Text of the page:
A retired couple who have spent three years desperately trying to get an appointment with an NHS dentist have resorted to “crossing their fingers that nothing goes wrong”.
Ann and Peter Flello, from Stafford, have been forced to give up regular check-ups since their dental practice stopped treating NHS patients.
The only remaining practitioner at the anonymous practice offering NHS appointments moved away and has only offered private appointments since.
The Flellos are among thousands of Britons struggling to access affordable dental care.
The magnitude of the crisis was perfectly illustrated by hundreds of patients queuing outside a newly opened NHS dental surgery in Bristol this week. Some stood in the cold for six hours hoping to be hired.
Ann and Peter Flello have been forced to give up regular dental checks for three years – and are among thousands of regular Brits struggling to access affordable dental care.
Mrs Flello, 70, told MailOnline she has only seen NHS dentists since she was a child.
“We used to go every 12 months,” he said. ‘Now we haven’t had any check-ups.
“We keep our fingers crossed that nothing goes wrong and we maintain our oral hygiene.”
The couple have been stuck on the practice’s NHS patient waiting list for three years and no spaces have yet arisen.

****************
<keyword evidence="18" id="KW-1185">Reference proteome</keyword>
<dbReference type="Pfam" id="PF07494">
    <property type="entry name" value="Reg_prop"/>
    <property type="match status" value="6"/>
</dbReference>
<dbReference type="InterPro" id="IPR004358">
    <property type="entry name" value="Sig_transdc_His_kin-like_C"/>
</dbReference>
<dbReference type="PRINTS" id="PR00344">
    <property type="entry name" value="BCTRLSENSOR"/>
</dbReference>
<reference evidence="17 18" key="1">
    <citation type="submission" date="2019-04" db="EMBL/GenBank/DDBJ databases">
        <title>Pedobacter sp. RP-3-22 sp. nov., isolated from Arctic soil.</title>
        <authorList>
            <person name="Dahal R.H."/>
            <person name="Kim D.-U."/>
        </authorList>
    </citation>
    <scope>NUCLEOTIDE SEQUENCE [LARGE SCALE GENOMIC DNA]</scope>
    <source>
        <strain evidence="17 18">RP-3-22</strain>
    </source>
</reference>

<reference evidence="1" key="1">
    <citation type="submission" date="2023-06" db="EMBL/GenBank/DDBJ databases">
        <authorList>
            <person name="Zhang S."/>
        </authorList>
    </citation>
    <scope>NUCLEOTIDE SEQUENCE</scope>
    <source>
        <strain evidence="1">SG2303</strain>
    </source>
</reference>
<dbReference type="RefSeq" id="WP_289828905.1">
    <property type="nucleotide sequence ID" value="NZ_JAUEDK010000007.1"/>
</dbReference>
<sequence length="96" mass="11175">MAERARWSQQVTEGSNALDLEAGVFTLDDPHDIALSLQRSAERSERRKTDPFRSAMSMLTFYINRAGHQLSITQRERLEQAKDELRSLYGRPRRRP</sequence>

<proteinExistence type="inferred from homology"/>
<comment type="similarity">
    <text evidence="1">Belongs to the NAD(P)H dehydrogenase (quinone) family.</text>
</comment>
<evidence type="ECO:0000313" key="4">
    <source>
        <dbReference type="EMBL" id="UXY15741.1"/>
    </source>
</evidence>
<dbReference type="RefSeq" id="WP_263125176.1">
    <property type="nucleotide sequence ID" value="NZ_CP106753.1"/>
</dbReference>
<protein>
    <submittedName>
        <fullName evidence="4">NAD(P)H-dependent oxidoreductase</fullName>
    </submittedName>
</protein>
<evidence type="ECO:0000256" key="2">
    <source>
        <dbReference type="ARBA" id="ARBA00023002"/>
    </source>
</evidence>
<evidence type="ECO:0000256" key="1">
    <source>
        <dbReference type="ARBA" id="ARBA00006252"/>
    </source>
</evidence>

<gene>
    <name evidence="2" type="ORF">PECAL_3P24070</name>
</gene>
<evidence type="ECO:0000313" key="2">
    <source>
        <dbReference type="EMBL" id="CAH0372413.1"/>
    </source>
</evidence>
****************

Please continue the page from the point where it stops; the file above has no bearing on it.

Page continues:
Despite multiple promises that an NHS dentist would arrive soon, they never came forward, leaving the couple stuck in limbo.
Mrs Flello, who previously worked as a checkout supervisor at a supermarket, said the practice has offered to put them on their private list, for a fee of £40 a month.
“It doesn’t sound like much, but if you have to keep paying this £40 for your check-ups and things like that, it’s quite expensive,” he said.
Despite hoping that they would not need any emergency dental work, like many others, they inevitably did.
Mr. Flello had a crown fall off one of his teeth, so naturally they called his dentist for help.
Mrs Flello said: “They said, ‘No, we can’t do it on the NHS, but if you come later, we can track you down privately’ as quickly as you want.”
Knowing it couldn’t wait, the couple paid £120 to have the crown repaired privately.
The amount is more than four times the equivalent charge of £25.80 charged by the NHS for such a procedure.
“It had to be done, so that was it,” Ann said.
Just this week, the couple tried another dentist in Stafford after being told it accepted NHS patients.
But their hopes were dashed when they learned that, while the dentist was treating NHS patients, appointments were reserved for people on benefits.
Mrs Flello said she had been struck by the unfairness of the situation and urged ministers to act to help people like them.
‘You work all your life, you pay all your payments to the NHS, and for what?’ she said.
‘If you sit at home and have never bothered to work and get all these benefits and credits, you can go in and get what you want.